- The Washington Times - Tuesday, May 26, 2015

President Obama on Tuesday blamed Senate Majority Leader Mitch McConnell for failing to save key Patriot Act provisions that are set to expire in less than a week, isolating the Kentucky Republican while firmly aligning himself with those seeking to curb some government snooping powers.

The president called on the Senate to scrap its weeklong Memorial Day recess, return to Washington and immediately resume work on legislation that would extend much of the Patriot Act but also would eliminate the government’s collection of bulk phone data. The bill already has passed the House with bipartisan support but came up three votes short the 60 needed to clear the Senate last week.

Mr. McConnell had been pushing a blanket extension of the Patriot Act, but his efforts failed during a late-night Senate session that lasted into early morning last Saturday.

The congressional stalemate led the president to go on the offensive Tuesday against Republican leaders in Congress.

“The House of Representatives did its work and came up with what they’ve called the USA Freedom Act … The Senate did not act. And the problem we have now is those authorities run out at midnight on Sunday. So, I strongly urge the Senate to work through this recess and make sure they identify a way to get this done,” Mr. Obama said after a meeting with NATO Secretary-General Jens Stoltenberg. “Keep in mind that the most controversial provision in there, which had to do with the gathering of telephone exchanges in a single government database, that has been reformed in the USA Freedom Act.”

The president added that the American people will be less safe if Patriot Act provisions expire.

Later in the day, White House officials specifically singled out Mr. McConnell, placing the responsibility to pass a bill squarely on his shoulders.

“Certainly Sen. McConnell understands the stakes here, and that’s why we’re hopeful Sen. McConnell, being very cognizant of the environment our national security professionals are operating in, will take the necessary steps to help the Senate pass the USA Freedom Act,” White House press secretary Josh Earnest told reporters.

Mr. McConnell’s office said the Senate will come back to Washington on Sunday, before the Patriot Act provisions expire, and that lawmakers are working on a path forward.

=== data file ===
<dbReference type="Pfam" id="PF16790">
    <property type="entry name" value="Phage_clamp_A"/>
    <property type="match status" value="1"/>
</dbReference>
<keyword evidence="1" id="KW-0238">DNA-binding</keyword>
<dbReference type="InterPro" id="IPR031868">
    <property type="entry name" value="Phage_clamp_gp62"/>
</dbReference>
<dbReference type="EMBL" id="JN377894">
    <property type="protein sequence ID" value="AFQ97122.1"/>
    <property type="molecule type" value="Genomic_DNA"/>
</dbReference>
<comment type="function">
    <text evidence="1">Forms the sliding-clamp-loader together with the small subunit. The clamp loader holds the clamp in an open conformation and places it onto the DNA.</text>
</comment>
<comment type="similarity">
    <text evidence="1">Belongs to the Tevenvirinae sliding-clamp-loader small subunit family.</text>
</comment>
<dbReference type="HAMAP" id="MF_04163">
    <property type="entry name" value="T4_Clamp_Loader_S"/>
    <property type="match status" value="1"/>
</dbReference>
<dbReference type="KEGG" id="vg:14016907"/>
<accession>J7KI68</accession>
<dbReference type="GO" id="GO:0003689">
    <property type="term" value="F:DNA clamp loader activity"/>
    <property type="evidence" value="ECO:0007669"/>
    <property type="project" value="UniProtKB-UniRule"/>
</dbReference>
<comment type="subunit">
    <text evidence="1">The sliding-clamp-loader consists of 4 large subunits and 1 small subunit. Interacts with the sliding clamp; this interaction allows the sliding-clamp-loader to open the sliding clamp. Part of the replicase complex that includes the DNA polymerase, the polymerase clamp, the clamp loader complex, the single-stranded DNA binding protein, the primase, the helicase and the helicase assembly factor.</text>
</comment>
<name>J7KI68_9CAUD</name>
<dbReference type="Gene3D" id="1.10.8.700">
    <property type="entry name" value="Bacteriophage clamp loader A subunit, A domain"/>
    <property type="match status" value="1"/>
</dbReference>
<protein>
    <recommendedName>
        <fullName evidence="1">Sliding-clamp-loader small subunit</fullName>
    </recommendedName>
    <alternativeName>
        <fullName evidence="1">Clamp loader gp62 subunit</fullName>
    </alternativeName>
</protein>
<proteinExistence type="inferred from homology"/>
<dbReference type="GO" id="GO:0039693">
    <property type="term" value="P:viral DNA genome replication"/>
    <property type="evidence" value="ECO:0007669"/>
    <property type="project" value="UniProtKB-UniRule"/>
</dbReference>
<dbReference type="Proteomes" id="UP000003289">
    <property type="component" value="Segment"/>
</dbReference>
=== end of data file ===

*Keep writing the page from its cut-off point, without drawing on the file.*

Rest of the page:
“Last week he scheduled the Senate to come back a day early (Sunday). We had a vote on proceeding to the House bill but it didn’t clear. Members are working on solutions,” McConnell spokesman Don Stewart said.

The situation has presented a tough political challenge for Mr. McConnell, who last Friday tried to force the Senate to accept a full extension of the Patriot Act. He wagered that the chamber, unwilling to allow key aspects of the bill to expire, would accept his extension before leaving for recess.

But lawmakers in both parties bucked the leader and refused to accept even a short-term extension. They instead moved ahead with a vote on the USA Freedom Act, which would preserve most of the Patriot Act while making key changes to Section 215, the portion allowing the government to collect and store bulk phone records.

Under the revisions, the government would have to ask phone companies to store the data and then query records associated with a particular phone number if they believed it was linked to terrorism.

The bill garnered 57 votes in the Senate — three short of the 60 needed to proceed.

Mr. Obama now has become one of the most outspoken supporters of the proposed changes, but Mr. McConnell argues the administration simply can’t be trusted on the issue.

On the Senate floor last Friday night, he laid out his specific objections to the USA Freedom Act, including that phone companies would not be legally required to store records. Some companies already have indicated they won’t keep the records.

“Unfortunately, there is now a huge gap between the capabilities the president rightly recognized as being necessary for our intelligence professionals, and the legislation he’s endorsing today,” he said. “The untried — and as of yet, non-existent — bulk-collection system envisioned under that bill would be slower and more cumbersome than the one that currently helps keep us safe. At worst, it might not work at all due to, among many other problems, the lack of a requirement for telecommunications providers retain the data to begin with … This is beyond troubling. We should not establish an alternate system that contains a glaring hole in its ability to function, namely the complete absence of any requirement for data retention.”

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